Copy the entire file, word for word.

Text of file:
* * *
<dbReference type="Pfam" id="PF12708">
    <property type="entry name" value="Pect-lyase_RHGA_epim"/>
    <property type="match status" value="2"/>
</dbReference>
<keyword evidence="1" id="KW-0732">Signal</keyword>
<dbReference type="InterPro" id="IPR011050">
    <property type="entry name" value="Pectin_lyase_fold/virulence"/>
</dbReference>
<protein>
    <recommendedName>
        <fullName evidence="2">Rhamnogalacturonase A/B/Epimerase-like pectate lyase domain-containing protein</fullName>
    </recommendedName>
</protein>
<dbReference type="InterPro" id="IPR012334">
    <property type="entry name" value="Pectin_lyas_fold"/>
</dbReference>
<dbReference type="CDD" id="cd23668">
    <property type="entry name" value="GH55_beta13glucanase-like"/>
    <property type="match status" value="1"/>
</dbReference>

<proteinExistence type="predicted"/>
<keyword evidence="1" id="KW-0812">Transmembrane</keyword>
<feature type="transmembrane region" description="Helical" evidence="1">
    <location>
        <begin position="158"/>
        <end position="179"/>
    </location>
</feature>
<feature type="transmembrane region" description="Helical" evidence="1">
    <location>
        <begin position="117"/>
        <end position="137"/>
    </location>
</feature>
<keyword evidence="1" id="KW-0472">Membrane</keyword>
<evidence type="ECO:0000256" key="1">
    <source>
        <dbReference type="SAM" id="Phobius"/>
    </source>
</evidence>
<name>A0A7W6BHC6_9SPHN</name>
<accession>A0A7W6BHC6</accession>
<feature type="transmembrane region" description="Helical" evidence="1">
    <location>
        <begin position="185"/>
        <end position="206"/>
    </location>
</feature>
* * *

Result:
<dbReference type="Pfam" id="PF12708">
    <property type="entry name" value="Pect-lyase_RHGA_epim"/>
    <property type="match status" value="2"/>
</dbReference>
<keyword evidence="1" id="KW-0732">Signal</keyword>
<dbReference type="InterPro" id="IPR011050">
    <property type="entry name" value="Pectin_lyase_fold/virulence"/>
</dbReference>
<protein>
    <recommendedName>
        <fullName evidence="2">Rhamnogalacturonase A/B/Epimerase-like pectate lyase domain-containing protein</fullName>
    </recommendedName>
</protein>
<dbReference type="InterPro" id="IPR012334">
    <property type="entry name" value="Pectin_lyas_fold"/>
</dbReference>
<dbReference type="CDD" id="cd23668">
    <property type="entry name" value="GH55_beta13glucanase-like"/>
    <property type="match status" value="1"/>
</dbReference>

<proteinExistence type="predicted"/>
<keyword evidence="1" id="KW-0812">Transmembrane</keyword>
<feature type="transmembrane region" description="Helical" evidence="1">
    <location>
        <begin position="158"/>
        <end position="179"/>
    </location>
</feature>
<feature type="transmembrane region" description="Helical" evidence="1">
    <location>
        <begin position="117"/>
        <end position="137"/>
    </location>
</feature>
<keyword evidence="1" id="KW-0472">Membrane</keyword>
<evidence type="ECO:0000256" key="1">
    <source>
        <dbReference type="SAM" id="Phobius"/>
    </source>
</evidence>
<name>A0A7W6BHC6_9SPHN</name>
<accession>A0A7W6BHC6</accession>
<feature type="transmembrane region" description="Helical" evidence="1">
    <location>
        <begin position="185"/>
        <end position="206"/>
    </location>
</feature>